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Wolf Creek nuclear power plant is now seeing yellow after an off-site power event had substantial safety significance to bring additional oversight.

Wolf Creek Nuclear Operating Corp. operates the Burlington, KS-based plant.

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On Jan. 13, operators at the plant declared an unusual event, the lowest of four levels of nuclear emergency, after the failure of a main generator electrical breaker, followed by an unexplained loss of power to a transformer, said officials at the Nuclear Regulatory Commission (NRC).

This caused the switchyard to lose power, which removed the plant’s connection to the electrical power grid. All safety systems responded as expected and emergency diesel generators automatically powered safety-related equipment.

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The NRC conducted an Augmented Inspection and determined that actions by the licensee set the stage for the incident because the company failed to provide adequate oversight of contractors while they performed work that could affect safety-related equipment in April 2011.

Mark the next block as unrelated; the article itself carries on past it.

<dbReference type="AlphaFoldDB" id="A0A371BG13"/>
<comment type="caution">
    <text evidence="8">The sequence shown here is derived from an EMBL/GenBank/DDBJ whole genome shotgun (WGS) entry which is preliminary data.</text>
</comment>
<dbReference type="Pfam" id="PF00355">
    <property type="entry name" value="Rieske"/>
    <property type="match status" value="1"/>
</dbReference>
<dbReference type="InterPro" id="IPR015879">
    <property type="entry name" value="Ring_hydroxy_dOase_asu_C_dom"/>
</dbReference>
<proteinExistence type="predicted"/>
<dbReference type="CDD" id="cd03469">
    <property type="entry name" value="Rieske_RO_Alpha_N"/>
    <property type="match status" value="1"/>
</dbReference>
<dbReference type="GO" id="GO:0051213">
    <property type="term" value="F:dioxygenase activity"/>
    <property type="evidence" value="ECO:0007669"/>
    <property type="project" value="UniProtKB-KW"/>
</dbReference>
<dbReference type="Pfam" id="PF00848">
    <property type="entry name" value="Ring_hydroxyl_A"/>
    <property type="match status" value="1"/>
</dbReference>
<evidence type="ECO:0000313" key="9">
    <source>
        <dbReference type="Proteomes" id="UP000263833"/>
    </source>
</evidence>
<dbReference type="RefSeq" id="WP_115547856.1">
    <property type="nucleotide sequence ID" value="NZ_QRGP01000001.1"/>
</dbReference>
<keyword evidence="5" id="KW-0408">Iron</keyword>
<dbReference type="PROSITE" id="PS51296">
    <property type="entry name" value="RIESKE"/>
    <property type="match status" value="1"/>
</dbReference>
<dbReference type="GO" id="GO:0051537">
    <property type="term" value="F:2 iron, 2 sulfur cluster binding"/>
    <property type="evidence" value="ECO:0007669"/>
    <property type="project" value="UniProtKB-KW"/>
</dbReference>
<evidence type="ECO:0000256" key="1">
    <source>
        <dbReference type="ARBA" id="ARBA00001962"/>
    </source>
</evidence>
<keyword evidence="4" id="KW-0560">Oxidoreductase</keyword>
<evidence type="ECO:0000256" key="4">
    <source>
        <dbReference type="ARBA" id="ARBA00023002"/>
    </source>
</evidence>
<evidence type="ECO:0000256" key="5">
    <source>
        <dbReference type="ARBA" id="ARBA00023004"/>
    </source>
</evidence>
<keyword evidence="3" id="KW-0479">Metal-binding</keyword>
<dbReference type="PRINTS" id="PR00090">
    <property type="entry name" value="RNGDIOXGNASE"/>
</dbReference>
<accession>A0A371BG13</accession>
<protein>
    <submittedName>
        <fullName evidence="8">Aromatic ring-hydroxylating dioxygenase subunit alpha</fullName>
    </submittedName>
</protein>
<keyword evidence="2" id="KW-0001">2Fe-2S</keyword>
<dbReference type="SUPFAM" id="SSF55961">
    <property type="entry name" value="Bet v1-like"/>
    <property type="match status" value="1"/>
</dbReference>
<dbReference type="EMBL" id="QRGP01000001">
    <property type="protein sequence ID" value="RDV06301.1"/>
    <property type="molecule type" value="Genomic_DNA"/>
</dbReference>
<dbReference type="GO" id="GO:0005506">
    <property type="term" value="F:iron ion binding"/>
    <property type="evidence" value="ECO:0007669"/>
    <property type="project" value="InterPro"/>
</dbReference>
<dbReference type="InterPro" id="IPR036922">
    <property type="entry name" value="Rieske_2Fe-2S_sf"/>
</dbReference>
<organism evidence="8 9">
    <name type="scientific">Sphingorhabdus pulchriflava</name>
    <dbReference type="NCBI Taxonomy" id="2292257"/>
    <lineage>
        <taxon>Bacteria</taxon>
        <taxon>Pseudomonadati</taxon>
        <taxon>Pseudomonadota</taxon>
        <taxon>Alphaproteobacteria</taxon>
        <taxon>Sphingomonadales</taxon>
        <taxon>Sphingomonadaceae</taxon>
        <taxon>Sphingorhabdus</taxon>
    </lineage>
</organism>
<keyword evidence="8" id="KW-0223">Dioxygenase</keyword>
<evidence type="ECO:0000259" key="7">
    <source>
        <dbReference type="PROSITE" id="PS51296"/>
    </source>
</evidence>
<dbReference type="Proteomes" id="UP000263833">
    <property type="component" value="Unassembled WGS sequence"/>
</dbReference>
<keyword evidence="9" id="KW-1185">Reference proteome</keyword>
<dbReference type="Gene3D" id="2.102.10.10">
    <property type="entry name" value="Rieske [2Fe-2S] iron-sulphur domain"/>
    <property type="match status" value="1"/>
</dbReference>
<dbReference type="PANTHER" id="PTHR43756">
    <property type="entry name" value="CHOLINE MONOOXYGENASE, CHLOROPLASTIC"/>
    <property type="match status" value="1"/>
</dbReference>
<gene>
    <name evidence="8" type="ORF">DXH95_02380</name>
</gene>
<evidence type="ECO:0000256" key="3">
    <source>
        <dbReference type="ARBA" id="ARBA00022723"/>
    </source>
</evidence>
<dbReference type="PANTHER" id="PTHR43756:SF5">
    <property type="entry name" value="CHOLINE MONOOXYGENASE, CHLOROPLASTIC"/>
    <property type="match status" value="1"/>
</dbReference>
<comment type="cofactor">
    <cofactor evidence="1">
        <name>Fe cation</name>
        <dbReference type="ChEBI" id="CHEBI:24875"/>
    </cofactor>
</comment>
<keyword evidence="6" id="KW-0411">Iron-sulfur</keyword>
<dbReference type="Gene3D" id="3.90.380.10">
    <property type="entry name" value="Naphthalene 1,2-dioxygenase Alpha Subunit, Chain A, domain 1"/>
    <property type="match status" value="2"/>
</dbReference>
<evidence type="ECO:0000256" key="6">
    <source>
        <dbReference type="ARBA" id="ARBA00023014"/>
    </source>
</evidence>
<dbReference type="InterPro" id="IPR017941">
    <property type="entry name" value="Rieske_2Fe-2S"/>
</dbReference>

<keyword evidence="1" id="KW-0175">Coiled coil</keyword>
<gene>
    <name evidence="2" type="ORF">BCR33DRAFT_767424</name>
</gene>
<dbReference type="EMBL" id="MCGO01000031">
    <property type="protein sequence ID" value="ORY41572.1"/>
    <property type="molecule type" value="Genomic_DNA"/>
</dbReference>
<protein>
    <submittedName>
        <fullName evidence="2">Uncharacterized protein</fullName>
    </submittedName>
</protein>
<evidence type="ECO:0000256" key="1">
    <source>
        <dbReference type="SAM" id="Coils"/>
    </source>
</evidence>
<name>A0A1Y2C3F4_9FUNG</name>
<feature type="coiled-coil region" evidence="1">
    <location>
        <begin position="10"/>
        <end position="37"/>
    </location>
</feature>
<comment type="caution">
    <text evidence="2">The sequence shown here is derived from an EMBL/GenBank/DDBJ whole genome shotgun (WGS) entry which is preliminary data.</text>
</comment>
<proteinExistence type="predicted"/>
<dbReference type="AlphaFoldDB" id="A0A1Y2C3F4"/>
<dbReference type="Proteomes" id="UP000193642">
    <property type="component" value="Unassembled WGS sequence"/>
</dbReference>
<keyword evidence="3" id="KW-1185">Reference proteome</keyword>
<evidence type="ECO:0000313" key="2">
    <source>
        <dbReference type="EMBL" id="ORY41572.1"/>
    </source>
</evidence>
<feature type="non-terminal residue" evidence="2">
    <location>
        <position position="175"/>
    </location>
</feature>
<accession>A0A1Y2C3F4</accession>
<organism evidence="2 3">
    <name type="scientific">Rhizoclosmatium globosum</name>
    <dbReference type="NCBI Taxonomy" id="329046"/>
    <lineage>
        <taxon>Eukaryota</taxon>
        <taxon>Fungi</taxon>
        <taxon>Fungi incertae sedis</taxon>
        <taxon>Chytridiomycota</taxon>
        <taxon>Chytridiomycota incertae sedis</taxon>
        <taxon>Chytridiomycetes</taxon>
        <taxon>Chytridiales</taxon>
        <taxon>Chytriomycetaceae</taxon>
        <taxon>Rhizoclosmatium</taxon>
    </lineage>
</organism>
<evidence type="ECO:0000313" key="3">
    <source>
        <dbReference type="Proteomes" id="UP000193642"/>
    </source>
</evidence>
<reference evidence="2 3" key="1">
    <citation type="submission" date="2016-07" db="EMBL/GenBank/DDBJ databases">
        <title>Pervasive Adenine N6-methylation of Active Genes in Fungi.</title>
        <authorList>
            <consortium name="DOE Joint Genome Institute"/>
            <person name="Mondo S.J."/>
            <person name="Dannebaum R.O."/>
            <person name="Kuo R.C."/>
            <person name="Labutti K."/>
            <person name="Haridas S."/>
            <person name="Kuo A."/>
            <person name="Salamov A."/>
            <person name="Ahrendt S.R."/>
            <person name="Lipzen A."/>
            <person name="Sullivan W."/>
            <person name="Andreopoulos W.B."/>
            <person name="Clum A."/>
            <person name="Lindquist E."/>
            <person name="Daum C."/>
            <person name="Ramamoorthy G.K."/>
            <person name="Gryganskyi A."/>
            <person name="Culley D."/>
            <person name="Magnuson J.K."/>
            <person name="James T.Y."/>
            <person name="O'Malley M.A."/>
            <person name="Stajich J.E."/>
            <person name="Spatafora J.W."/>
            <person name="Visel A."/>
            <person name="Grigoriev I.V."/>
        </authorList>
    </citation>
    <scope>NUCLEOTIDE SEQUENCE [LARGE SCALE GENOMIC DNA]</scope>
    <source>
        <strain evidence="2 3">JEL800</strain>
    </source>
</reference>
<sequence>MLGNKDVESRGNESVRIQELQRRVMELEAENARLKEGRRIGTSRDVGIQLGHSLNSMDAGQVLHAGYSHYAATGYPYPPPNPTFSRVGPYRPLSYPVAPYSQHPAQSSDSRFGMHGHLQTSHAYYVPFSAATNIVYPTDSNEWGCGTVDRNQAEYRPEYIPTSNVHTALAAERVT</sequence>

As a result, the licensee failed to identify that electrical maintenance contractors had improperly connected wires on an electrical component, the NRC said. This allowed an electrical short to prevent transfer of power to a transformer Jan. 13.

The NRC held a public meeting March 6 in New Strawn, KS, to discuss the preliminary results of the Augmented Inspection. Following further review, the NRC staff has concluded the inspection finding is “yellow,” which the licensee accepted.

Under the NRC reactor oversight process, inspection findings end up evaluated using a significance determination process and assigned a color indicating its safety significance. Findings with very low safety significance are “green.” “White” findings have low to moderate safety significance, “yellow” findings have substantial safety significance, and “red” findings have high safety significance.

The “yellow” finding moves Wolf Creek into the “degraded cornerstone” column of the NRC action matrix, resulting in a higher level of NRC oversight. This is the third highest level of NRC oversight and Wolf Creek joins six other U.S. nuclear units in that column.

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